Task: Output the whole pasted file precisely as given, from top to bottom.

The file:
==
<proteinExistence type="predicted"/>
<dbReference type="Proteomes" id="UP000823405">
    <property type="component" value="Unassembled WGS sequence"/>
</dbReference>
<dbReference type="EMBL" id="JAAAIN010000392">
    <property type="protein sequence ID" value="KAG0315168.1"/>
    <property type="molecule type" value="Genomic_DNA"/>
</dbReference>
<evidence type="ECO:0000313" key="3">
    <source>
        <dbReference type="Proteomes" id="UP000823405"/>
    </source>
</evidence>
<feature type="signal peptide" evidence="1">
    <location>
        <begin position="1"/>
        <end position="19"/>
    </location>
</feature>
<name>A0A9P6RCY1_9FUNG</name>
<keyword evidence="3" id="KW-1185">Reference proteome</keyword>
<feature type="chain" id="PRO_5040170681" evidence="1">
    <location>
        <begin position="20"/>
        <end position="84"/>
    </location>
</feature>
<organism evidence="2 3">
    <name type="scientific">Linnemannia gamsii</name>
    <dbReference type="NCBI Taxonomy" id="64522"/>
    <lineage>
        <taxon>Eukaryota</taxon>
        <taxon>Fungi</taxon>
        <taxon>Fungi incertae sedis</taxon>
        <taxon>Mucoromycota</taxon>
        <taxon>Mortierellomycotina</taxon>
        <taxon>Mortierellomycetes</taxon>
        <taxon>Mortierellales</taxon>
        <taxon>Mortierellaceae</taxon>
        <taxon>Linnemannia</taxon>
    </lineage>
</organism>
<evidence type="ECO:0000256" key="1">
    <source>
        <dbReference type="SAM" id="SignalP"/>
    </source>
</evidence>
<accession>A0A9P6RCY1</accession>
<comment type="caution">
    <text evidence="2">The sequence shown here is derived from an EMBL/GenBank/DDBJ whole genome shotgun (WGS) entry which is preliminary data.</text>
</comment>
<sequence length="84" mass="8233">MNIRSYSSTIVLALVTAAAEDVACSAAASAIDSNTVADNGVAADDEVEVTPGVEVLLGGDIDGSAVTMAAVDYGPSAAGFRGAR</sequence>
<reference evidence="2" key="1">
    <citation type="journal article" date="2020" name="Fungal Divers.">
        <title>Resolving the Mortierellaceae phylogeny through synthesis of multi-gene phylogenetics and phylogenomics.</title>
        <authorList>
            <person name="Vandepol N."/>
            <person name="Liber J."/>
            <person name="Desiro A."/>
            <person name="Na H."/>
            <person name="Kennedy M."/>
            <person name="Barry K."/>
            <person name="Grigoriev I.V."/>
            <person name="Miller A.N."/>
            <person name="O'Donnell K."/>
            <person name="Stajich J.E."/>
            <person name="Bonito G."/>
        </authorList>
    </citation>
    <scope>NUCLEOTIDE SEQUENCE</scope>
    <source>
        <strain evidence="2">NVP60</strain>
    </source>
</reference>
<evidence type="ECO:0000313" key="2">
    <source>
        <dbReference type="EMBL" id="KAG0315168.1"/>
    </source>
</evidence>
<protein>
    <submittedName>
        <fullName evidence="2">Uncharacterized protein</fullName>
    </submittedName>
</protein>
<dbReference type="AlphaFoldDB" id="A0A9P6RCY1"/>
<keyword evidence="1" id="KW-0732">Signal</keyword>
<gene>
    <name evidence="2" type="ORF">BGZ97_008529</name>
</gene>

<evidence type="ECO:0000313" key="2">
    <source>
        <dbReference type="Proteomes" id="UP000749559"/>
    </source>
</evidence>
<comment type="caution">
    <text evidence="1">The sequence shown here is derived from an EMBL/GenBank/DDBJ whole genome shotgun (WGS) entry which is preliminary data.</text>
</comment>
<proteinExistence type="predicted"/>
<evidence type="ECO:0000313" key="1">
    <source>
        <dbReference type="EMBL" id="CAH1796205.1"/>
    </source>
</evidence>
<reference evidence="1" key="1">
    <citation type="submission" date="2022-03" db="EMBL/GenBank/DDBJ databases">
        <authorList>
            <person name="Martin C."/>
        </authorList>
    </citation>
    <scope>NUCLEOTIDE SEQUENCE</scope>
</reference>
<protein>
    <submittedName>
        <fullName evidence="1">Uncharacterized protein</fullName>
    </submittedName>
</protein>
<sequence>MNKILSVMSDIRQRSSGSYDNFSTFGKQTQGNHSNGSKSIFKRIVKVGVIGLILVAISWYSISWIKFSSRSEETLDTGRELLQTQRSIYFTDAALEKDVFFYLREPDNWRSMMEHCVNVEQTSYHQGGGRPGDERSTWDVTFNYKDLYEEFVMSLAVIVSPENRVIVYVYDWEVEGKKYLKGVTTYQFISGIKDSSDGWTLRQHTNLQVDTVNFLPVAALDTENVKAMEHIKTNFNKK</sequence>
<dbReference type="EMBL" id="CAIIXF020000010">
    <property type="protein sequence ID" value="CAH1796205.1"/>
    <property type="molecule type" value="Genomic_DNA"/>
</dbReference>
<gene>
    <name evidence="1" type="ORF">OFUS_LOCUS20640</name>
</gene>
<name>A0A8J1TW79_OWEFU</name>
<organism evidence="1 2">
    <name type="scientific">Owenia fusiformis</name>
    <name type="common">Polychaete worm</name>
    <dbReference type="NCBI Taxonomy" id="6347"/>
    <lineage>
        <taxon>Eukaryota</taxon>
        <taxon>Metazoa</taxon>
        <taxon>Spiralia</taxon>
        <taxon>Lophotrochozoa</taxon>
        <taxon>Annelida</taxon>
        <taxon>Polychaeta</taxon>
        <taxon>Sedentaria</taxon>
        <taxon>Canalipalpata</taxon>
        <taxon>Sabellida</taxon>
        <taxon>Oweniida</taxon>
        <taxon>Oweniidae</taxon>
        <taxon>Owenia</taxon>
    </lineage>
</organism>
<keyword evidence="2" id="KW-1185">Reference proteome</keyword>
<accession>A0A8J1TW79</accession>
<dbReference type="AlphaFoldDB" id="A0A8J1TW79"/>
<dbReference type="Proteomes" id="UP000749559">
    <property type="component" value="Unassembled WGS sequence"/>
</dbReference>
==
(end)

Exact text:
<proteinExistence type="predicted"/>
<dbReference type="Proteomes" id="UP000823405">
    <property type="component" value="Unassembled WGS sequence"/>
</dbReference>
<dbReference type="EMBL" id="JAAAIN010000392">
    <property type="protein sequence ID" value="KAG0315168.1"/>
    <property type="molecule type" value="Genomic_DNA"/>
</dbReference>
<evidence type="ECO:0000313" key="3">
    <source>
        <dbReference type="Proteomes" id="UP000823405"/>
    </source>
</evidence>
<feature type="signal peptide" evidence="1">
    <location>
        <begin position="1"/>
        <end position="19"/>
    </location>
</feature>
<name>A0A9P6RCY1_9FUNG</name>
<keyword evidence="3" id="KW-1185">Reference proteome</keyword>
<feature type="chain" id="PRO_5040170681" evidence="1">
    <location>
        <begin position="20"/>
        <end position="84"/>
    </location>
</feature>
<organism evidence="2 3">
    <name type="scientific">Linnemannia gamsii</name>
    <dbReference type="NCBI Taxonomy" id="64522"/>
    <lineage>
        <taxon>Eukaryota</taxon>
        <taxon>Fungi</taxon>
        <taxon>Fungi incertae sedis</taxon>
        <taxon>Mucoromycota</taxon>
        <taxon>Mortierellomycotina</taxon>
        <taxon>Mortierellomycetes</taxon>
        <taxon>Mortierellales</taxon>
        <taxon>Mortierellaceae</taxon>
        <taxon>Linnemannia</taxon>
    </lineage>
</organism>
<evidence type="ECO:0000256" key="1">
    <source>
        <dbReference type="SAM" id="SignalP"/>
    </source>
</evidence>
<accession>A0A9P6RCY1</accession>
<comment type="caution">
    <text evidence="2">The sequence shown here is derived from an EMBL/GenBank/DDBJ whole genome shotgun (WGS) entry which is preliminary data.</text>
</comment>
<sequence length="84" mass="8233">MNIRSYSSTIVLALVTAAAEDVACSAAASAIDSNTVADNGVAADDEVEVTPGVEVLLGGDIDGSAVTMAAVDYGPSAAGFRGAR</sequence>
<reference evidence="2" key="1">
    <citation type="journal article" date="2020" name="Fungal Divers.">
        <title>Resolving the Mortierellaceae phylogeny through synthesis of multi-gene phylogenetics and phylogenomics.</title>
        <authorList>
            <person name="Vandepol N."/>
            <person name="Liber J."/>
            <person name="Desiro A."/>
            <person name="Na H."/>
            <person name="Kennedy M."/>
            <person name="Barry K."/>
            <person name="Grigoriev I.V."/>
            <person name="Miller A.N."/>
            <person name="O'Donnell K."/>
            <person name="Stajich J.E."/>
            <person name="Bonito G."/>
        </authorList>
    </citation>
    <scope>NUCLEOTIDE SEQUENCE</scope>
    <source>
        <strain evidence="2">NVP60</strain>
    </source>
</reference>
<evidence type="ECO:0000313" key="2">
    <source>
        <dbReference type="EMBL" id="KAG0315168.1"/>
    </source>
</evidence>
<protein>
    <submittedName>
        <fullName evidence="2">Uncharacterized protein</fullName>
    </submittedName>
</protein>
<dbReference type="AlphaFoldDB" id="A0A9P6RCY1"/>
<keyword evidence="1" id="KW-0732">Signal</keyword>
<gene>
    <name evidence="2" type="ORF">BGZ97_008529</name>
</gene>

<evidence type="ECO:0000313" key="2">
    <source>
        <dbReference type="Proteomes" id="UP000749559"/>
    </source>
</evidence>
<comment type="caution">
    <text evidence="1">The sequence shown here is derived from an EMBL/GenBank/DDBJ whole genome shotgun (WGS) entry which is preliminary data.</text>
</comment>
<proteinExistence type="predicted"/>
<evidence type="ECO:0000313" key="1">
    <source>
        <dbReference type="EMBL" id="CAH1796205.1"/>
    </source>
</evidence>
<reference evidence="1" key="1">
    <citation type="submission" date="2022-03" db="EMBL/GenBank/DDBJ databases">
        <authorList>
            <person name="Martin C."/>
        </authorList>
    </citation>
    <scope>NUCLEOTIDE SEQUENCE</scope>
</reference>
<protein>
    <submittedName>
        <fullName evidence="1">Uncharacterized protein</fullName>
    </submittedName>
</protein>
<sequence>MNKILSVMSDIRQRSSGSYDNFSTFGKQTQGNHSNGSKSIFKRIVKVGVIGLILVAISWYSISWIKFSSRSEETLDTGRELLQTQRSIYFTDAALEKDVFFYLREPDNWRSMMEHCVNVEQTSYHQGGGRPGDERSTWDVTFNYKDLYEEFVMSLAVIVSPENRVIVYVYDWEVEGKKYLKGVTTYQFISGIKDSSDGWTLRQHTNLQVDTVNFLPVAALDTENVKAMEHIKTNFNKK</sequence>
<dbReference type="EMBL" id="CAIIXF020000010">
    <property type="protein sequence ID" value="CAH1796205.1"/>
    <property type="molecule type" value="Genomic_DNA"/>
</dbReference>
<gene>
    <name evidence="1" type="ORF">OFUS_LOCUS20640</name>
</gene>
<name>A0A8J1TW79_OWEFU</name>
<organism evidence="1 2">
    <name type="scientific">Owenia fusiformis</name>
    <name type="common">Polychaete worm</name>
    <dbReference type="NCBI Taxonomy" id="6347"/>
    <lineage>
        <taxon>Eukaryota</taxon>
        <taxon>Metazoa</taxon>
        <taxon>Spiralia</taxon>
        <taxon>Lophotrochozoa</taxon>
        <taxon>Annelida</taxon>
        <taxon>Polychaeta</taxon>
        <taxon>Sedentaria</taxon>
        <taxon>Canalipalpata</taxon>
        <taxon>Sabellida</taxon>
        <taxon>Oweniida</taxon>
        <taxon>Oweniidae</taxon>
        <taxon>Owenia</taxon>
    </lineage>
</organism>
<keyword evidence="2" id="KW-1185">Reference proteome</keyword>
<accession>A0A8J1TW79</accession>
<dbReference type="AlphaFoldDB" id="A0A8J1TW79"/>
<dbReference type="Proteomes" id="UP000749559">
    <property type="component" value="Unassembled WGS sequence"/>
</dbReference>